Lifestyle changes (in nutrition and physical activity) are clearly important to delay the development of type 2 diabetes in individuals with insulin resistance and are the primary recommendation for prevention of diabetes in high-risk individuals. Metformin is the only drug recommended by guidelines, for those patients at highest risk. Education about these changes must be directed to all groups at risk for type 2 diabetes. Childhood obesity is epidemic and on the rise in the developed countries. Changes must be made in homes and school cafeterias to ensure healthier nutrition .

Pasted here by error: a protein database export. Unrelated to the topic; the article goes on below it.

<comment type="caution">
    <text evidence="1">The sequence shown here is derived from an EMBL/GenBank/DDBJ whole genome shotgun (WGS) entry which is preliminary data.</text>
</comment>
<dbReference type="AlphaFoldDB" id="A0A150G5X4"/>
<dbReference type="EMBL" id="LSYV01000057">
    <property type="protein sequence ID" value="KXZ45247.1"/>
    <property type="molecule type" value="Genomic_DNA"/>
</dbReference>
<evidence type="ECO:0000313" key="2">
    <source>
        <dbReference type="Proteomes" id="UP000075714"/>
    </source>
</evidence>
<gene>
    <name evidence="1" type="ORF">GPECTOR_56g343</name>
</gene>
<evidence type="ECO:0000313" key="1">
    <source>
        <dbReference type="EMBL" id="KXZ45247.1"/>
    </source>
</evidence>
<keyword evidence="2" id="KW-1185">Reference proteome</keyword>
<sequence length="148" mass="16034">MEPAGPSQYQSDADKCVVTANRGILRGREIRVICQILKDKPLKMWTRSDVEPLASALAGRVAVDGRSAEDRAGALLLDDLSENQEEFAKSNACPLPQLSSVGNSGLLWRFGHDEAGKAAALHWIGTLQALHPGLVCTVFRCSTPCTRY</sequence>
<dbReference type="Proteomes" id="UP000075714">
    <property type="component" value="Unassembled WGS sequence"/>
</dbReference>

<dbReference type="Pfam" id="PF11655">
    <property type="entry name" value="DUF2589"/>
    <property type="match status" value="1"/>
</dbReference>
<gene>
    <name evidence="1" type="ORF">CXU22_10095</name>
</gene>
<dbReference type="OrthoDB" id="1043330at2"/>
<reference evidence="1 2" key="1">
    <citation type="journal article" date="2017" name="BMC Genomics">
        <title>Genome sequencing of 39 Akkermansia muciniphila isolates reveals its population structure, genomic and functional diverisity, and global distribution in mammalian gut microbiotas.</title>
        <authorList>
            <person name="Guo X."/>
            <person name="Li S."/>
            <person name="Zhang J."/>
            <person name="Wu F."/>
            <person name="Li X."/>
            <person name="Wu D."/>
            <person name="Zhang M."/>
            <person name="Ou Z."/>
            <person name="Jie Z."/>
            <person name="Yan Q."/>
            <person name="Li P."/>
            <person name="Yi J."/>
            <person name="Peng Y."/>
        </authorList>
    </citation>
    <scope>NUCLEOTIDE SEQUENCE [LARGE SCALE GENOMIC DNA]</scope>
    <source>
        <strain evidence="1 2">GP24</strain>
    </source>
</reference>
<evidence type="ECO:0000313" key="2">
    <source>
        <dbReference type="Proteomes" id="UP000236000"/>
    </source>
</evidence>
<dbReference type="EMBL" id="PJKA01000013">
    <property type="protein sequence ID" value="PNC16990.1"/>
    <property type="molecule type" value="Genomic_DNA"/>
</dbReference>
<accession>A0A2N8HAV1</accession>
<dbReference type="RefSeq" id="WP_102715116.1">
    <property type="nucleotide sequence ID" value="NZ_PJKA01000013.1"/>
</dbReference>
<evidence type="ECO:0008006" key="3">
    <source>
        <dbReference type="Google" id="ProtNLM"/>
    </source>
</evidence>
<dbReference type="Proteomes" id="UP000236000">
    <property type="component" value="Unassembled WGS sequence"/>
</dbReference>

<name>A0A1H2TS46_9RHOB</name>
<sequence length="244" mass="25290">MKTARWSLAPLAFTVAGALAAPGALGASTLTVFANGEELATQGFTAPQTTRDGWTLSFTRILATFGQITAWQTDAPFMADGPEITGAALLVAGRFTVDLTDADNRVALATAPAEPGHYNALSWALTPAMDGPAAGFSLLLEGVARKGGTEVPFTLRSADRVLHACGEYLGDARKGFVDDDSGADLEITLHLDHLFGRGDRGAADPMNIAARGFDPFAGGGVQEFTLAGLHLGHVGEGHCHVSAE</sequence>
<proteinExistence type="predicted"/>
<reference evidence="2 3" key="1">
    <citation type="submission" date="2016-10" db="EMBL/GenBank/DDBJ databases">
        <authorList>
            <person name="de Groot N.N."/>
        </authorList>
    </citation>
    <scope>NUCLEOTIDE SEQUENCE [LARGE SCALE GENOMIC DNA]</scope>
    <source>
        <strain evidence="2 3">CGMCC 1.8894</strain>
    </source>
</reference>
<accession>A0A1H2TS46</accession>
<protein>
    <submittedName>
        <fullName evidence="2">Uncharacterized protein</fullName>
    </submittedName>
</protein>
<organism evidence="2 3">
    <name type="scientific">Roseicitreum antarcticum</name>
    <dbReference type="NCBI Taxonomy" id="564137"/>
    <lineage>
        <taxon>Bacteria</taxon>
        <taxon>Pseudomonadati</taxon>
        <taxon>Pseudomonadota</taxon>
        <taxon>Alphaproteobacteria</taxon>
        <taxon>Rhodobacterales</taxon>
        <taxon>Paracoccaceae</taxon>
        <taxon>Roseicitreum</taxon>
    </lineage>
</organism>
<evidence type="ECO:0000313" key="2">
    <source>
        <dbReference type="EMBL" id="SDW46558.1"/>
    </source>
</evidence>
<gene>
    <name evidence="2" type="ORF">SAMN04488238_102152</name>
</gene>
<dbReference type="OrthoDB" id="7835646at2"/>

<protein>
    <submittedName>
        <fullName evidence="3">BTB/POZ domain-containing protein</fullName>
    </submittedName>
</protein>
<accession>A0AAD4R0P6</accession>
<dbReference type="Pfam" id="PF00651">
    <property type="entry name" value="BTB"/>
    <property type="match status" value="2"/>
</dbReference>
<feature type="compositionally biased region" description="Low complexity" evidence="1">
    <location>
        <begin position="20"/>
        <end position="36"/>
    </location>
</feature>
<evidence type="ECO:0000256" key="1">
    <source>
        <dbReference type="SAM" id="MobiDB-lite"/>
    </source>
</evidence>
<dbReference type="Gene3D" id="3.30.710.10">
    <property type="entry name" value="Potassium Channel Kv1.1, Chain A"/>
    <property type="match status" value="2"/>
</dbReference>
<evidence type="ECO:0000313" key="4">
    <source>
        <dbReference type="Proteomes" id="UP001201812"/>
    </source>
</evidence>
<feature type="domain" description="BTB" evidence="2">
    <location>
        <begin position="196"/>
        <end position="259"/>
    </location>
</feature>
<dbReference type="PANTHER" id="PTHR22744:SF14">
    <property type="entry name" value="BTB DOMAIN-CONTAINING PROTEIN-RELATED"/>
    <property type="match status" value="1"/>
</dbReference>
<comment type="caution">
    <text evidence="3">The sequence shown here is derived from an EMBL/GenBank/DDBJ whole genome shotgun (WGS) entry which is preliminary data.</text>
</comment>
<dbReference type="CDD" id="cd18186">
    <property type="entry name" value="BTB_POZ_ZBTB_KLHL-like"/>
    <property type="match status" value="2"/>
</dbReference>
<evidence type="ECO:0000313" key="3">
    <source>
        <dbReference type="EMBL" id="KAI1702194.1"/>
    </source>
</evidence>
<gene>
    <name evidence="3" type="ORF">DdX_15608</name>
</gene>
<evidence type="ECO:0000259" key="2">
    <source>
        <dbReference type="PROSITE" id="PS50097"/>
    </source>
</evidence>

Replacement therapy includes basal-bolus insulin and correction or premixed insulin; an insulin pump may be used, but is beyond the scope of this article. Replacement should be considered for patients with type 2 diabetes that is uncontrolled with augmentation therapy and who are able to comply with such a regimen or who desire tighter control. Bolus insulin should be added to basal insulin if fasting glucose goals are met but postprandial goals are not. When blood glucose levels are above predefined targets, additional short-acting insulin may be added to the bolus dose before meals. For example, a patient takes 40 units of glargine daily and 12 units of lispro (Humalog) before each meal, and has a correction factor of 1 unit for every 20 mg per dL ( mmol per L) above 120 mg per dL ( mmol per L). If the blood glucose level at breakfast is 160 mg per dL ( mmol per L), the patient would take 12 units of lispro for the meal plus an additional 2 units for correction before eating.